Local April 16, 2019 | 10:12 am

A reading on the departure of the UN from Haiti and its impact on DR

The Minujusth police officers replaced the Minustah troops in October 2017. (FILE)

Last week, the Security Council of the United Nations decided, with the abstention of Russia and the Dominican Republic, to end next October its Mission of Support for Justice in Haiti (Minujusth).

The reactions to this measure transcend the Haitian territory, and in Dominican soil, there are also sectors that express their concern about the impact it can have in both countries, as well as the reasons that led the international organization to adopt that decision at a time when Haiti is experiencing a great political crisis.

Created in 2017, after the departure of the UN Stabilization Mission (Minustah), the Minujusth has the objective of supporting the consolidation of peace in the neighboring country. But the political scientist Joseph Harold Pierre contends that this force has not been felt within the Haitian people, where many citizens do not even realize their presence, so their exit will not have a significant impact.

He points out that having the Minujusth, with some 1200 members, the mission of accompanying the Haitian Police, which it has not done, the human rights situation has been aggravated by the political crisis during its presence in Haiti.

The sociologist Wilfredo Lozano, nevertheless, postulates that the moment was not propitious for the exit of the mission, due to the situation of political and social instability. That is why he sees the Dominican abstention before the Security Council as prudent and correct.

“It is correct because in the context of the crisis that Haiti has, with instability, which does not set the government, then that decision should have been better discussed,” he says.

He adds that the withdrawal of that force from the UN before installing a powerful replacement force that can take the necessary measures needed to ensure stability constitutes irresponsibility.

However, he questions that the position of the Dominican Republic is not part of a coherent foreign policy vis-à-vis Haiti, which does not exist and that is – in his opinion – necessary to improve relations between both countries.

Lozano acknowledges that the departure of the Minujusth brings uncertainty and could have consequences for the Dominicans; however, it’s considered offhand to make assertions in that sense.

The lawyer also specialized in the Haitian issue, Juan Manuel Rosario, warns that the departure of that mission is untimely and could have implications not only for the Dominican Republic but for the entire region.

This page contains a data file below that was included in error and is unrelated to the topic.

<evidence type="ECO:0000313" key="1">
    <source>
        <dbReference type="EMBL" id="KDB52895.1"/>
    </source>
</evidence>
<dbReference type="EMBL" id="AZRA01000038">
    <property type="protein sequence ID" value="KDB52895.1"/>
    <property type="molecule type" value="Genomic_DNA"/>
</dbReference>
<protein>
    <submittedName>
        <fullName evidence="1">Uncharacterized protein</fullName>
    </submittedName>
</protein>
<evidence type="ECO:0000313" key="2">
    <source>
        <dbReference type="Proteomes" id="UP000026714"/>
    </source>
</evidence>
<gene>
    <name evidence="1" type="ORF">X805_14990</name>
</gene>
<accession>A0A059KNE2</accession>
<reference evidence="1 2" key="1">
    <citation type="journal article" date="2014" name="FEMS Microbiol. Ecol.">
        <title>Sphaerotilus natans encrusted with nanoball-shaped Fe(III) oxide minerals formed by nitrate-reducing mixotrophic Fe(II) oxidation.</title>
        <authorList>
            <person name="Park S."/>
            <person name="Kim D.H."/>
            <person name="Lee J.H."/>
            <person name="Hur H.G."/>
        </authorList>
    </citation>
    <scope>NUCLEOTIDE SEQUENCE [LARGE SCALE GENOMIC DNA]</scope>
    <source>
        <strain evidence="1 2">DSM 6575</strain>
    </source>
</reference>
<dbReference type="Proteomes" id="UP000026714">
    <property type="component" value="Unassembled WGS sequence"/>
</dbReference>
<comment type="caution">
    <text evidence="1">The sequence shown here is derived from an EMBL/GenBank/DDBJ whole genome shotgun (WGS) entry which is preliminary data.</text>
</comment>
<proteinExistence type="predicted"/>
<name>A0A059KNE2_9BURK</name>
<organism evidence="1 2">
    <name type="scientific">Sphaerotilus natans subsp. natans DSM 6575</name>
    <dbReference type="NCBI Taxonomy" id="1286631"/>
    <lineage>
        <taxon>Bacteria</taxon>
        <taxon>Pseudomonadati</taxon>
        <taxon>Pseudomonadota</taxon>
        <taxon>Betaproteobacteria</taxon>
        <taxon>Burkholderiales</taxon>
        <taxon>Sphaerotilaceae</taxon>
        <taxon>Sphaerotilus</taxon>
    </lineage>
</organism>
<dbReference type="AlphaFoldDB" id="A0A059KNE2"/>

“The departure of the Minujusth will be carried out in the most inopportune circumstances due to the great political crisis that currently prevails in Haiti, and at the moment when that country requires the efforts of the international community to avoid an overflow that affects not only the DR but also the entire international conglomerate in a general sense,” he said.

Last week, the Security Council of the United Nations decided, with the abstention of Russia and the Dominican Republic, to end next October its Mission of Support to the Justice of Haiti (Minujusth) withdrawing its agents from the neighboring country. The reactions to the measure transcend the Haitian territory and, in Dominican soil, there are also sectors that express their concern about the impact it can have in both countries, as well as the reasons that led the international organization to adopt that decision at a time when Haiti undergoes great political and social chaos.

 

 

It proposes that instead of the international community reducing efforts in Haiti should increase them due to the consequences that its instability could have in the entire region, and calls on the Dominican Republic to pay close attention to its migration policy and border security.

“The role of the Minujusth would call it a disincentive with respect to violence … and it is a small mission.”
— Joseph Harold, political scientist
Lack of funds

The specialist in International Relations, Giovanni Báez, points out that the economic crises of the European Union and the directives of the foreign policy of the United States have caused a lack of funds in the UN programs that, together with the questioning of the effectiveness of The peace stabilization and institutional development missions make the support of that organization more selective and restrictive.

This decrease in resources attributes the decision regarding Haiti, whose consequences, he says, are manifested in the lack of policies for cooperation in developing institutionality and support to maintain public order.

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